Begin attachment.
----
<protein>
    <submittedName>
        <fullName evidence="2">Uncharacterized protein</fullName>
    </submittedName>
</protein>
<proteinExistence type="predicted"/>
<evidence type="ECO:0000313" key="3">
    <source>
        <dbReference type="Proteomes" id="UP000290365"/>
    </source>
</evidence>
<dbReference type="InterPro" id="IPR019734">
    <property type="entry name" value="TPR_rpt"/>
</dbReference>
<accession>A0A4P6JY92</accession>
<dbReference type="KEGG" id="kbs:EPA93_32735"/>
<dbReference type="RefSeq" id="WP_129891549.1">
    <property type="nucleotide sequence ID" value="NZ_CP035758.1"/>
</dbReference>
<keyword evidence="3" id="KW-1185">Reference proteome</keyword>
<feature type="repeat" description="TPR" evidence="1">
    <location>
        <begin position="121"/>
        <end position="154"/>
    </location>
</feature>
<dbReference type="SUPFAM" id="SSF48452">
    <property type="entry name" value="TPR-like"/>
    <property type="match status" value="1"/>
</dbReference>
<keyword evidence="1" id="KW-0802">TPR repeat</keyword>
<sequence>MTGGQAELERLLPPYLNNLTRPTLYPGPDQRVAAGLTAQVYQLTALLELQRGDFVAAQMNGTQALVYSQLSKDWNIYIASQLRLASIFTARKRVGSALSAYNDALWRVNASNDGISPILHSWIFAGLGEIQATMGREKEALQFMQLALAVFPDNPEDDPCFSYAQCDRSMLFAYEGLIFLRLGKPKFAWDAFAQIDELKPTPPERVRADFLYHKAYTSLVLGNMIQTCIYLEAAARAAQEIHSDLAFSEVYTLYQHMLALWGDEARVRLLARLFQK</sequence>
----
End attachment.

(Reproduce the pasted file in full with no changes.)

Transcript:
<protein>
    <submittedName>
        <fullName evidence="2">Uncharacterized protein</fullName>
    </submittedName>
</protein>
<proteinExistence type="predicted"/>
<evidence type="ECO:0000313" key="3">
    <source>
        <dbReference type="Proteomes" id="UP000290365"/>
    </source>
</evidence>
<dbReference type="InterPro" id="IPR019734">
    <property type="entry name" value="TPR_rpt"/>
</dbReference>
<accession>A0A4P6JY92</accession>
<dbReference type="KEGG" id="kbs:EPA93_32735"/>
<dbReference type="RefSeq" id="WP_129891549.1">
    <property type="nucleotide sequence ID" value="NZ_CP035758.1"/>
</dbReference>
<keyword evidence="3" id="KW-1185">Reference proteome</keyword>
<feature type="repeat" description="TPR" evidence="1">
    <location>
        <begin position="121"/>
        <end position="154"/>
    </location>
</feature>
<dbReference type="SUPFAM" id="SSF48452">
    <property type="entry name" value="TPR-like"/>
    <property type="match status" value="1"/>
</dbReference>
<keyword evidence="1" id="KW-0802">TPR repeat</keyword>
<sequence>MTGGQAELERLLPPYLNNLTRPTLYPGPDQRVAAGLTAQVYQLTALLELQRGDFVAAQMNGTQALVYSQLSKDWNIYIASQLRLASIFTARKRVGSALSAYNDALWRVNASNDGISPILHSWIFAGLGEIQATMGREKEALQFMQLALAVFPDNPEDDPCFSYAQCDRSMLFAYEGLIFLRLGKPKFAWDAFAQIDELKPTPPERVRADFLYHKAYTSLVLGNMIQTCIYLEAAARAAQEIHSDLAFSEVYTLYQHMLALWGDEARVRLLARLFQK</sequence>